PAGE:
7.  (9490.17)
    @texture and everyone else...

    Yeah, I've been in a writing group for a couple of years now. This group is mostly formed around the idea of performance and each performance usually has a specific theme, so it's a good challenge to have to write something fitting, and it's a good challenge to get up there and perform it (and perform it well - most writers when doing readings have about as much personality as a dead fish).
    It also means I've been able to hook up with writers of various styles and topics and it's been amazing seeing them all in action. I'm also lucky because they are all amazing within their niches, and can still amaze when outside their comfort zones.

    It also means I've got another avenue with which to find out about competitions, and to get editing help and feedback on stories. I can't recommend joining a group strongly enough, though obviously your mileage may vary depending on the group.
    • CommentAuthorjoshdahl
    • CommentTimeFeb 2nd 2011
    I have been in a few writer's groups over the years and I have found that are often too supportive of any old thing.

    You feel like you are being productive because you are completing whatever assignment or exercise.....but you don't end up really producing, or seriously critiquing your work. They are nice to keep you afloat of your floundering, but they tend to focus more on the aspiring than the writing.

    That sounded really negative. Sorry about that... No, writers groups are good, you just need to choose carefully. And avoid writer's block support groups.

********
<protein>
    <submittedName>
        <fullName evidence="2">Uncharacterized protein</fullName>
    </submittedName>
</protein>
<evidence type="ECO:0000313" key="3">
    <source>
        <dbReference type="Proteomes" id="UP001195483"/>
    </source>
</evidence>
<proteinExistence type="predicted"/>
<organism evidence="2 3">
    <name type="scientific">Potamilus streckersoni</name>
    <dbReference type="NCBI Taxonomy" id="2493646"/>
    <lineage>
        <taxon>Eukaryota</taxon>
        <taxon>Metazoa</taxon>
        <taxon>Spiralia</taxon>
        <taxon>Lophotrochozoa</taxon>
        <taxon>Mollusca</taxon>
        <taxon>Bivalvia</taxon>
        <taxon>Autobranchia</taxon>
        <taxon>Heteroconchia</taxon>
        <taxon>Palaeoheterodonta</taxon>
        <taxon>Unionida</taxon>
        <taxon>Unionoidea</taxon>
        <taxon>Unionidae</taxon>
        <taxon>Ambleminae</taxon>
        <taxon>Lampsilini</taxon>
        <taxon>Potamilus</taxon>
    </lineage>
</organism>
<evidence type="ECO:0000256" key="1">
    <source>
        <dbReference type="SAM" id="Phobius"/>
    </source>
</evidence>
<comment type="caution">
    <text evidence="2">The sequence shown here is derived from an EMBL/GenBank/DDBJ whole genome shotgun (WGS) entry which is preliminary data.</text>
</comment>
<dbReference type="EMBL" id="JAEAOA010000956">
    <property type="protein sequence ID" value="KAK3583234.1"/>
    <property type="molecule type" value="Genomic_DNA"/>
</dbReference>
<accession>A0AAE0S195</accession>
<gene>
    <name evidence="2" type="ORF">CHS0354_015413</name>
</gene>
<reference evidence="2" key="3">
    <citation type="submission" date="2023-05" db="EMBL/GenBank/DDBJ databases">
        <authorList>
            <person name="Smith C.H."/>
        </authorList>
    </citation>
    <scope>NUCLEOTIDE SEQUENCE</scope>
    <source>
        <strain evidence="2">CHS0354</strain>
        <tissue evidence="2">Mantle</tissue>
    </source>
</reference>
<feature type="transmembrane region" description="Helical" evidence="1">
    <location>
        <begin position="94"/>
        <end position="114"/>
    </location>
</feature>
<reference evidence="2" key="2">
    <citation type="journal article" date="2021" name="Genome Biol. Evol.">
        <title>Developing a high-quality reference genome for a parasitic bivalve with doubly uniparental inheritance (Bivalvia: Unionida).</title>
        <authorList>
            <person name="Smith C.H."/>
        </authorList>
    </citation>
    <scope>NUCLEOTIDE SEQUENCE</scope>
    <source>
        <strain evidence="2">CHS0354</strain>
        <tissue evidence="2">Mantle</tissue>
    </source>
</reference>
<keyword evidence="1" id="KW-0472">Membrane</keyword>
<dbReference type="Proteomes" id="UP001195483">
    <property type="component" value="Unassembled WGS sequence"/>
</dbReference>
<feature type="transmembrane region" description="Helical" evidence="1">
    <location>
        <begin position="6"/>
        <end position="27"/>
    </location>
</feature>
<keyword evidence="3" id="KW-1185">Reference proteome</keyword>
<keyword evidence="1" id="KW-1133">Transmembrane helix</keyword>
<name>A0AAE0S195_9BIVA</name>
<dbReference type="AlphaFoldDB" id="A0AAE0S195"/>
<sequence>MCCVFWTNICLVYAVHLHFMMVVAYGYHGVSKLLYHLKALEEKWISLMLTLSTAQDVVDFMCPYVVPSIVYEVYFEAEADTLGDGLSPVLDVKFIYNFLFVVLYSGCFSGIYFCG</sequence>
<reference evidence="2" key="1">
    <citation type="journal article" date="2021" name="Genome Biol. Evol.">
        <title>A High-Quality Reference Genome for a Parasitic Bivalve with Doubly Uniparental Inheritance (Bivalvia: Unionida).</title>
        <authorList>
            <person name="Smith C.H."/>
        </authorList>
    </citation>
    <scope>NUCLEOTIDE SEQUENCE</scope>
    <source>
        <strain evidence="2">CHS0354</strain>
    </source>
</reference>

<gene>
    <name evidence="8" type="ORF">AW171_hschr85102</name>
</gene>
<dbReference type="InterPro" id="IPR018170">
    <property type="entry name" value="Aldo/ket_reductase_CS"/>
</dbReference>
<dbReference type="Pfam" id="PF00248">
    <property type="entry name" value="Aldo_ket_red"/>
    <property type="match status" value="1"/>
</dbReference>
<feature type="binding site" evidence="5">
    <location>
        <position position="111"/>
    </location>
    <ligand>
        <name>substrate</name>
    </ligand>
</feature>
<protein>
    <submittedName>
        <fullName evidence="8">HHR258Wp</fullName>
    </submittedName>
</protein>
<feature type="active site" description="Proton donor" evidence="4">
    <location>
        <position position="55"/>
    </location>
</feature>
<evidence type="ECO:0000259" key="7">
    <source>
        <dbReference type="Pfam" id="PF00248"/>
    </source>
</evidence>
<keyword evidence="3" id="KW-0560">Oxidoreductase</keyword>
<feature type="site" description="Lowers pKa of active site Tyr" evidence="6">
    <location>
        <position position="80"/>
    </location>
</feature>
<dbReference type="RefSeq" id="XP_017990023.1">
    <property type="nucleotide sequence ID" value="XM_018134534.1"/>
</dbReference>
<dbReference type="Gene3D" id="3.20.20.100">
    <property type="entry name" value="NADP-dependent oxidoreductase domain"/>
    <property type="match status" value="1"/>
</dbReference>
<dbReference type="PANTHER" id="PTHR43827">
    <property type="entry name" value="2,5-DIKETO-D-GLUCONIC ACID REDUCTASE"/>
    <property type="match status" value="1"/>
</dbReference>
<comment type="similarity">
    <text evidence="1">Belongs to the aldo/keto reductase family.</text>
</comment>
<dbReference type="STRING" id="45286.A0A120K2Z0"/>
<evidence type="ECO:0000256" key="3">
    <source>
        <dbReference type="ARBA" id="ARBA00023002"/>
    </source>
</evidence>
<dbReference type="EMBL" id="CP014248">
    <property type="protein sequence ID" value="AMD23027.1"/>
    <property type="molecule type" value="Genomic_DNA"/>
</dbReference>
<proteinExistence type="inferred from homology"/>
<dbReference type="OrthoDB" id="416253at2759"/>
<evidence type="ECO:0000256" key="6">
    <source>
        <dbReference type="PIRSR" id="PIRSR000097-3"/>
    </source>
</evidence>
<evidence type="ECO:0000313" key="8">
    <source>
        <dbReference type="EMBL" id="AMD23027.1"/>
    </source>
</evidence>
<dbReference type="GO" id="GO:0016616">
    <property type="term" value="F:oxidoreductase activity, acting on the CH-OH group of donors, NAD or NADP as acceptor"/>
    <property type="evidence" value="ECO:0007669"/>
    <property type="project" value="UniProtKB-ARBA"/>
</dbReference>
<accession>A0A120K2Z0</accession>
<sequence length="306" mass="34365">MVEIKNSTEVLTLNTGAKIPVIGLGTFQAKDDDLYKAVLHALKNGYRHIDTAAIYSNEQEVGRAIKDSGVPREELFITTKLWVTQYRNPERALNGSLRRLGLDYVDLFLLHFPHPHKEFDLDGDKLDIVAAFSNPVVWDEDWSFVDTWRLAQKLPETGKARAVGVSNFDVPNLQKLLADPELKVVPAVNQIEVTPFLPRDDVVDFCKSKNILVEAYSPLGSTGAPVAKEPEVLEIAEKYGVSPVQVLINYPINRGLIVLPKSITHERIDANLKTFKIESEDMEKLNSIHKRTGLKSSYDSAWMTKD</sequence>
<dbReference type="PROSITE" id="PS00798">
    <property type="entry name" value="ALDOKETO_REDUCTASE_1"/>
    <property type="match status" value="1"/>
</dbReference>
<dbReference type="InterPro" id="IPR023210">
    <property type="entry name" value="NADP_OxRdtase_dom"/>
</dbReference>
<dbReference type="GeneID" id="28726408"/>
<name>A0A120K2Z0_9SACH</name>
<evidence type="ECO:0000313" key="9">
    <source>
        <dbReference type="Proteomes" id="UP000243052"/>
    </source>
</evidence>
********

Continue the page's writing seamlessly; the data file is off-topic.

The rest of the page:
• CommentTimeFeb 3rd 2011
    @joshdahl That's my big fear about groups reading my shit--not that they rip it apart, but that they go "woooow that's REALLY GOOD" when it isn't, just to be polite. I have a cadre of friends that I know are not going to bullshit me, and I bounce my shit off of them.
  8.  (9490.20)
    I did some writing workshops in college. I thought in the end they were most useful in learning a critical eye. I learned how to read someone's work, evaluate what they were going for, see why it wasn't working--and then help the writer figure out how to get where they wanted to go...I wouldn't say the evaluation of my own writing was ever that useful though. But learning to be a better reader/editor are skills that help you as a writer--so that end of it, writing workshops are good. Plus I have a fetish for deadlines, which writing workshops definitely push.

    The writing workshops I did were for fiction writing--no poetry. I shudder to think what a poetry writing workshop is like. There was one at my school run by a really cantankerous teacher who enjoyed persecuting young poets. People either loved him or stopped sharing their poetry, ha.